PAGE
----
A person (L), who has recovered from the COVID-19 coronavirus infection, donates plasma in Zouping in China's eastern Shandong province on February 28, 2020, aimed at curing infected patients in severe and critical conditions. (Photo by STR/AFP via Getty Images)

Indian’s federal drug regulator has given its go-ahead to a proposal by the Indian Council of Medical Research for the clinical trial of convalescent plasma in COVID-19 patients, as per the protocol developed by ICMR.

The Drug Controller General of India said ICMR has submitted a list of institutes, which have shown an interest in the trial, to the Central Drugs Standard Control Organisation and they may do so in consultation with the health research body.

“It is to inform that in light of public interest the proposal of ICMR for conducting the said trial has been reviewed through the Subject Expert Committee in its meeting held on April 13 under accelerated approval process in light of the current prevailing situation of COVID-19 and based on the recommendation of the committee.

“The CDSCO has conveyed its no objection for conduct of the clinical trial subject to certain amendments in the protocol and various conditions under the Drugs and Clinical Trial Rules 2019,” the central drug regulator said in a notice.

The notice underlined that ICMR has developed a protocol for a controlled clinical trial with convalescent plasma in moderate COVID-19  patients which has been reviewed by the committee and the same may also be considered by the applicants as appropriate.

In convalescent plasma therapy, antibodies from the blood of patients who have recovered from COVID-19 are used to treat severely infected patients.

The study is aimed at assessing the efficacy of convalescent plasma to limit complications in COVID-19 patients and to evaluate the safety of treatment with anti SARS-CoV-2 plasma in coronavirus-infected patients.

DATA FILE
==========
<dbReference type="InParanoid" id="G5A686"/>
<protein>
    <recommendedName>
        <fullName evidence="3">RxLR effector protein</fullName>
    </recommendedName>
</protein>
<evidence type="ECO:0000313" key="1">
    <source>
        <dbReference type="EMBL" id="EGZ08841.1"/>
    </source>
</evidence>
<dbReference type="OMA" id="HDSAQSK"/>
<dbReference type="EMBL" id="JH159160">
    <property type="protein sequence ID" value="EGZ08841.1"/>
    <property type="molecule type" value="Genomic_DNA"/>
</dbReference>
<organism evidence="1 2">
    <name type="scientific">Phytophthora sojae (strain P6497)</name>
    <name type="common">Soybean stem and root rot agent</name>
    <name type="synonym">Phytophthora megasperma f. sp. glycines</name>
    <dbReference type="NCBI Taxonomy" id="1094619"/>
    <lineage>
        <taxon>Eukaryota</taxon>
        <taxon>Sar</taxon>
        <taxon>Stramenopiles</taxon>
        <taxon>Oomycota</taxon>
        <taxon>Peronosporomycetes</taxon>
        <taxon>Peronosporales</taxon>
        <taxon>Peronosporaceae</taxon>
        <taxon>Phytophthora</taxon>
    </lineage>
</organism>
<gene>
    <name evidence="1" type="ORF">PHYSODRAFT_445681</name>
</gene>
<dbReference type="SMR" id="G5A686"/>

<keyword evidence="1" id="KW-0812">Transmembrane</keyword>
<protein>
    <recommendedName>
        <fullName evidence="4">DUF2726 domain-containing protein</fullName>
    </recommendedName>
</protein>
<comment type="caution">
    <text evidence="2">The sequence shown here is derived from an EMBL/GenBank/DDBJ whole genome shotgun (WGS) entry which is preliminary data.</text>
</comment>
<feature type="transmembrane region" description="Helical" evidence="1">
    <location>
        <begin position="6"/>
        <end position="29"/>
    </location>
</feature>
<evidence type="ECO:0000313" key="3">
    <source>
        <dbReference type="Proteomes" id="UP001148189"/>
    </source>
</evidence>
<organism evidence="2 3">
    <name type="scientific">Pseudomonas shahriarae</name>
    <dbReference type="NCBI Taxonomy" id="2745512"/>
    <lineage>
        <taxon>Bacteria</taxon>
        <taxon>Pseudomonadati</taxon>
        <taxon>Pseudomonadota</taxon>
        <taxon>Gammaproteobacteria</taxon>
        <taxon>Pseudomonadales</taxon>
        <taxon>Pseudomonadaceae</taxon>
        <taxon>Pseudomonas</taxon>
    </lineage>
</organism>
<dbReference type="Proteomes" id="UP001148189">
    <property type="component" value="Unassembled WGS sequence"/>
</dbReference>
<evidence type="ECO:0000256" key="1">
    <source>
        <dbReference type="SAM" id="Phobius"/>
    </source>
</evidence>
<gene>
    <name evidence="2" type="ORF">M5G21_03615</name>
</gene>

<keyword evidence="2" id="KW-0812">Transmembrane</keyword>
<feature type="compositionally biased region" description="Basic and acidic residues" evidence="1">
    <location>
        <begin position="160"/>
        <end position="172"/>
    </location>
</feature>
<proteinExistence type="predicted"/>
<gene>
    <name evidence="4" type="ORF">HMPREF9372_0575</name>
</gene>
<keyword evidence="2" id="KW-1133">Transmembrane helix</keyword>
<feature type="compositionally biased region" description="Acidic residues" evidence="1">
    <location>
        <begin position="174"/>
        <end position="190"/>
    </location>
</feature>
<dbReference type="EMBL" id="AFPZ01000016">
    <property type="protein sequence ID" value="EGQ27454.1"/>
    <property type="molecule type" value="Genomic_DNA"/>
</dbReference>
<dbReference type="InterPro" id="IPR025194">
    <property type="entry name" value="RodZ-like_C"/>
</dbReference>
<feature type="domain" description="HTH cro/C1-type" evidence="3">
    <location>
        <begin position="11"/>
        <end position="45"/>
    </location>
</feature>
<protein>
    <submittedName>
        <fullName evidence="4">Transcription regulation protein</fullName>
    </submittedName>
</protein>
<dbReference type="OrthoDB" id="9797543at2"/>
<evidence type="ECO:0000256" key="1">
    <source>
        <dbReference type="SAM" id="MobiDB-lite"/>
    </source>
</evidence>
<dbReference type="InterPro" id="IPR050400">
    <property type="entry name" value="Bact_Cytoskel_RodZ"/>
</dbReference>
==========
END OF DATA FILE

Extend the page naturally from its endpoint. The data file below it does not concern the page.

The death toll due to COVID-19 rose to 480 and the number of cases in the country climbed to 14,378 on Saturday, according to the federal health ministry.

The ICMR has already sought participation in a phase-II randomised controlled trial to assess the safety and efficacy of convalescent plasma.

Currently, there are no approved treatments for COVID-19. The management plan is supportive care with supplemental oxygen and mechanical ventilation.

Multiple trials are being done across the globe to assess the efficacy of various treatment strategies, the ICMR said.

The WHO initiated the “solidarity trial” in several countries to compare the effectiveness of the following regimens against COVID-19: Remdesivir, Lopinavir/Ritonavir, Lopinavir/Ritonavir with interferon beta, and  Hydroxychloroquine.

In a clinical trial, Lopinavir/Ritonavir did not demonstrate any benefit over standard of care.

The US FDA recently approved convalescent plasma from patients recovered from COVID-19 for the treatment of severe or life-threatening COVID-19 infections.

In a small case series, five critically ill novel coronavirus-infected patients with ARDS were treated with convalescent plasma containing neutralizing antibodies. Infusion of plasma was followed by improvement in clinical status in all five patients, with no deaths and the study reported that three patients were discharged, whilst two continued to be stable on mechanical ventilation.

In another small case series of four patients, including one pregnant woman, it was seen that all four recovered eventually, the ICMR said.

In another feasibility study of convalescent plasma therapy, 10 severely-ill patients were transfused with 200 ml of convalescent plasma and clinical symptoms rapidly improved in three days.

Historically, it has been used in viral diseases such as poliomyelitis, measles, mumps and influenza before vaccines became available, the research body said.

A meta-analysis of 1,703 patients with H1N1 influenza during the Spanish Flu of 1918 suggested that patients who received convalescent plasma had lower mortality.

Furthermore, 84 patients with Ebola virus disease who were transfused with convalescent plasma without known levels of neutralizing antibodies did not have a survival benefit.

Convalescent plasma was also studied during the previous coronavirus outbreak of SARS in 2002-2004. In a retrospective study of 80 patients, it was observed that patients who received convalescent plasma before day 14 of illness had better outcomes, defined as early hospital discharge, compared to patients who received it after day 14 of illness.

“Considering the lack of efficacious treatments for COVID 19 and the epidemic situation with high mortality rate, the US FDA has approved convalescent plasma for COVID-19 for clinical trials, expanded access and single patient emergency investigational new drugs,” the ICMR said.

A majority of the adverse effects associated with plasma transfusion are non-lethal.

“We hypothesize that the use of convalescent plasma will improve the clinical outcomes in patients with moderate COVID-19 infection. We designed this phase II, open label, randomized clinical trial with the primary objective to assess the safety and efficacy of the  convalescent plasma to limit complications in COVID-19 patients,” the ICMR said.